The Mentalists starts with Sam and Dean separated after the revelation that Dean had killed Amy behind Sam's back. A week and a half later finds both brothers drawn to Lily Dale, due to the strange murders of mediums. Unlike previous episodes where the brothers are repairing a rift, the tension is an undercurrent through out. It is not wrapped up in the beginning before the case begins or dealt with at the end. Dean imposes himself into Sam's investigation, and they immerse themselves into the case completely. 

The case itself is a metaphor for the issues lying between the Winchesters. No one in Lily Dale is honest. Almost everyone makes their living as a medium or psychic. They put on shows, conduct seances with phony spirits, and foretell the future for money. Yet, while it's apparent that this business is a phony business, they embrace that, too. Embellishers are almost favored over possible real psychics. Each victim was one of these, and each professed to possess some form of psychic gift. They were also the headliners for the town's upcoming festival. Sam and Dean, too, are hiding behind phony guises as FBI agents investigating the cases. 


There are actually two ghosts involved in the case. One is hiding behind the other, using misdirection. The ghost that everyone assumes is responsible for the killing is there to warn. It isn't until after she is destroyed that the truth is revealed. It's another play on the truth vs. deceit motif laced through out the episode. 



They are the Fox sisters---and it would seem that everyone assumed the real psychic of the two had no gifts. While alive, Kate Fox mesmerized on stage, levitating objects and foretelling deaths---a gift she will inherit upon death. Margaret, however, had to stay on the sidelines, shunned for not having the gifts of her sister. She simply didn't possess the charisma required to sell her gifts the way her sister did---and so they entered a professional relationship. Margaret would provide Kate the psychic feats while Kate would sell it to the crowd. It reaped bitterness in Margaret. It's also what will lead her to be angry in the afterlife. 

Sam and Dean's relationship in the present feels professional only. All the discussions they have at first concern just the case. Dean tells Sam from the start, "I'm just saying, let's try and stop the killings. That's it."

Sam takes that literally. His anger is written all over his face, and when they go to question Melanie, the granddaughter of one of the victims, she tells them in her explanation about her "psychic gift," and body language, "Like you two "“ long-time partners, but, um... a lot of tension. You're pissed.  And you're stressed."



Rather the brothers like it or not, their issues are part of this case. It will also be what ultimately leads to an honest discourse between the brothers. Season four saw Sam distracted by demon blood, revenge against Lilith, and Ruby. Hell and torturing others while there haunted Dean. Angels and demons alike kept pulling them in different directions. Neither brother seemed able to meet the other half way and make that first step to healing. Season six, after Sam's Wall had been erected hampered any real  growth that would have been possible. 

Now with both Sam's Wall down and Dean's secret exposed, there is nothing left for the brothers to truly do than face the issues that have lingered since Dean's resurrection from Hell.

The kernel that lies at the center of these is that of trust. Neither brother seems to be able to trust others---or more importantly each other. Yet, that is precisely what they must do if they intend to not only survive the Leviathan's next attack but survive as a partnership at all.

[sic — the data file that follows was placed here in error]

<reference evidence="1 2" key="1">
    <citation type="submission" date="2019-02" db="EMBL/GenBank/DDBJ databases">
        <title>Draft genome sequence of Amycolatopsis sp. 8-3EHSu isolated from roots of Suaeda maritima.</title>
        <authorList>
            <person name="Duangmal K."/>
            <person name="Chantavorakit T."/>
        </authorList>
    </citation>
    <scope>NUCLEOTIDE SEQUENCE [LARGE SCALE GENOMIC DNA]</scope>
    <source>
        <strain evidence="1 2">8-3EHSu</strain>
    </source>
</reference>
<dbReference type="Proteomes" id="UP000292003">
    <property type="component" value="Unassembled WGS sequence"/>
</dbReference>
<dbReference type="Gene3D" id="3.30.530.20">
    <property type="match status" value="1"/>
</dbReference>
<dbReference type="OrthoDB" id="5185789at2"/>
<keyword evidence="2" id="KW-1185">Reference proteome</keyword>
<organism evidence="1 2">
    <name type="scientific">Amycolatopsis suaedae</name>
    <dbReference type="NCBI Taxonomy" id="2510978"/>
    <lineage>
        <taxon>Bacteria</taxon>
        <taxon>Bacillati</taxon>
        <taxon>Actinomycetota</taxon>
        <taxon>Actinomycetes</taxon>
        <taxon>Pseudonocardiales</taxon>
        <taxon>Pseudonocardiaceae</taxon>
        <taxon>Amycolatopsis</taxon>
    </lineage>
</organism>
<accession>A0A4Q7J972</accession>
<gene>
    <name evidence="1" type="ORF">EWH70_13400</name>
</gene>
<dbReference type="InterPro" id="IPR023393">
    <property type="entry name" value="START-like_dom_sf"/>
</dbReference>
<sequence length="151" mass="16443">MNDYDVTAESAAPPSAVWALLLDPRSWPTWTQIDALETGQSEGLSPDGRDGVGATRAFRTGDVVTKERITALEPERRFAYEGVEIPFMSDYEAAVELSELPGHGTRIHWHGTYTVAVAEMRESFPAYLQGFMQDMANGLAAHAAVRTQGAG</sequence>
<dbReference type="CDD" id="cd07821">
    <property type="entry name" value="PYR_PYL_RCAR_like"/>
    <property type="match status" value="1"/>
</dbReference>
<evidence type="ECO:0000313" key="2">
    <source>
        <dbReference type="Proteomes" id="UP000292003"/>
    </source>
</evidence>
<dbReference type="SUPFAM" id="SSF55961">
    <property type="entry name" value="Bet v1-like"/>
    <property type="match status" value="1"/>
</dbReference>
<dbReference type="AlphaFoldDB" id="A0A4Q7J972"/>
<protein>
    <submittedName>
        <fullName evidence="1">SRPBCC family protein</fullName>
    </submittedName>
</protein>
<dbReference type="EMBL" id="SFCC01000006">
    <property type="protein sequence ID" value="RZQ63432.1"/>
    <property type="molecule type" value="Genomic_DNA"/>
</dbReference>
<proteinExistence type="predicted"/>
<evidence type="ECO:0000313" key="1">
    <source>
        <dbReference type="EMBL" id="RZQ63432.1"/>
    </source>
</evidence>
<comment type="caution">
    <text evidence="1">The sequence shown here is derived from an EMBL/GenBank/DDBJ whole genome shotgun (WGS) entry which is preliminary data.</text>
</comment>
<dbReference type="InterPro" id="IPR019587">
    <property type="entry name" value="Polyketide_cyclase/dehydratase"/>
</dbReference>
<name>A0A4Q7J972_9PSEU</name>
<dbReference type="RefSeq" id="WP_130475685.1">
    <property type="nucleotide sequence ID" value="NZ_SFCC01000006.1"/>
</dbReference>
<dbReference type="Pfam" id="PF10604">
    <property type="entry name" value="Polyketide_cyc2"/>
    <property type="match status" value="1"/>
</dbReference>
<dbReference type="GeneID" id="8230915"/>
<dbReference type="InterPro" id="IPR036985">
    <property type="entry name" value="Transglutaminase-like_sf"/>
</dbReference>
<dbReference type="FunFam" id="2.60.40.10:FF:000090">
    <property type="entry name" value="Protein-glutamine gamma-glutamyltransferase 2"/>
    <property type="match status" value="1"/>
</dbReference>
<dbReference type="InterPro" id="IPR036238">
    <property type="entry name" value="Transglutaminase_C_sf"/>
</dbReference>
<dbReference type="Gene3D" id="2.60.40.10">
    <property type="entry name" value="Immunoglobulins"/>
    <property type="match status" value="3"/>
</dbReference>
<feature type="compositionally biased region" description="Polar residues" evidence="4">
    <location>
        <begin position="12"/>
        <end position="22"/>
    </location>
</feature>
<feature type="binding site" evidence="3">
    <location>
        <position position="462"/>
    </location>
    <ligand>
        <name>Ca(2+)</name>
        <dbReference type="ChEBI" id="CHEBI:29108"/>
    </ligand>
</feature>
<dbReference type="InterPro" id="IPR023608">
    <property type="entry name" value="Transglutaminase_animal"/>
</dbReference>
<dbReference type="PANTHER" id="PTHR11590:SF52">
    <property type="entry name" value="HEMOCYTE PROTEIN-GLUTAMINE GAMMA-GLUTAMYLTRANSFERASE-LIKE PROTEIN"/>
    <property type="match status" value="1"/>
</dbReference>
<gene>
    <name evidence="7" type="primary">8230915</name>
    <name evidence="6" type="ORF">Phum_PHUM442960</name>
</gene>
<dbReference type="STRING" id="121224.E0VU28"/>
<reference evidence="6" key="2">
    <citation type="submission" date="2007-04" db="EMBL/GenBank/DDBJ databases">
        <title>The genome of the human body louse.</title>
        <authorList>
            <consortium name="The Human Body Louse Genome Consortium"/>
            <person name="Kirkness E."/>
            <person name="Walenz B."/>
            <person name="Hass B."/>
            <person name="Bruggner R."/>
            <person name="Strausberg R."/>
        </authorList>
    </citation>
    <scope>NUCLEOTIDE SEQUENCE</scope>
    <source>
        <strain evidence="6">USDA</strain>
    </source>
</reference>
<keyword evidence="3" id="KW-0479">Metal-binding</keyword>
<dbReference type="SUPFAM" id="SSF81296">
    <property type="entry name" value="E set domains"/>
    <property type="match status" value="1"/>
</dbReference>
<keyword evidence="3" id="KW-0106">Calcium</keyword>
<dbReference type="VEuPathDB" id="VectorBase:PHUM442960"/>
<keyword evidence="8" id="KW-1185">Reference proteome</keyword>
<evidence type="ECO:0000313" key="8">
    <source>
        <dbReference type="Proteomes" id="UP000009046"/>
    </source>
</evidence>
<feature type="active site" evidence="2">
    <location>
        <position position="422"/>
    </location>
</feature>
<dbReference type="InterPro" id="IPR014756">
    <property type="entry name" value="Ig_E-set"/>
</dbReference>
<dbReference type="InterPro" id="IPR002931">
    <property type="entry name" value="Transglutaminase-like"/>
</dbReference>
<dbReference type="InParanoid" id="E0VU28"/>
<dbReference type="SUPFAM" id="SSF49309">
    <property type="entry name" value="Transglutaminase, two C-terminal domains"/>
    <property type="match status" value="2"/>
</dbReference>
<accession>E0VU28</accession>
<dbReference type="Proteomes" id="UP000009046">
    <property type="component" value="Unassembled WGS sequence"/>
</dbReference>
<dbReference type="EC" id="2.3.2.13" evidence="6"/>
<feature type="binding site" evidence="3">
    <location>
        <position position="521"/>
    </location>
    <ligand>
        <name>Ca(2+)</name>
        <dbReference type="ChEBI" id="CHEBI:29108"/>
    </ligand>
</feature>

Sam is having a hard time trusting Dean. Not only did Dean lie about Amy to him more than once---it's that he lied about trusting Sam that has him so angry. He takes his anger out on Dean by distancing himself during the case---canvasing other locations without him, and not talking to him at first when Dean arrives. He seems annoyed that Dean has forced his way into the case. When Melanie calls imploring that they come back, that the haunting is not over, Sam yanks the phone away from Dean and says in a clipped tone, "Dean, just give me the phone and drive." 

On the surface, his anger seems easily summed up when he barks at his brother, "Look, I'll work this damn case, but you lied to me, and you killed my friend."



But it's not just that Dean killed Amy behind his back. It's that he doesn't trust him enough. Sam feels like all the progress that had been made since getting his soul back has been erased. In many ways, it has. He had his brother's trust during the period when the Wall had been in place. Now that it is has fallen and he has had struggles with hallucinations, Dean sees him as unreliable. 

He has also grown frustrated with Dean's hidden issues. Even though the secret about Amy is out, Sam knows that there is more to the story, more weighing on Dean. He has tried to get his brother to talk, to tell him what is bothering him, and has only found his attempts rebuffed. He has been, unlike season 4, open and honest with Dean about all of his problems. He briefly tried to cover up his struggles with seeing Lucifer, but once it had been shoved into the open, Sam acknowledged it. He has tried to get Dean to do the same. 

It isn't until the brothers attend the museum to learn more about the town's history and the ghost seen in the footage that Dean is pressured to do the same from an outside source. The tour guide, also a medium, stops Dean just as he's going to follow Sam to the car. He tells him, "I"™m sorry, I don't normally do this during business hours, but do you know an Eleanor... or an Ellen? She seems quite concerned about you. She wants to tell you -- pardon me -- if you don't tell someone how bad it really is, she'll kick your ass from beyond. You have to trust someone again eventually." 



It's more than simply trust for Dean, however. It's not that he's unable to trust Sam that is the problem. It's that Dean can't trust himself. It's projected out to everyone around him. He admits to Sam, "Of course, ever since Cas, I'm having a hard time trusting anybody."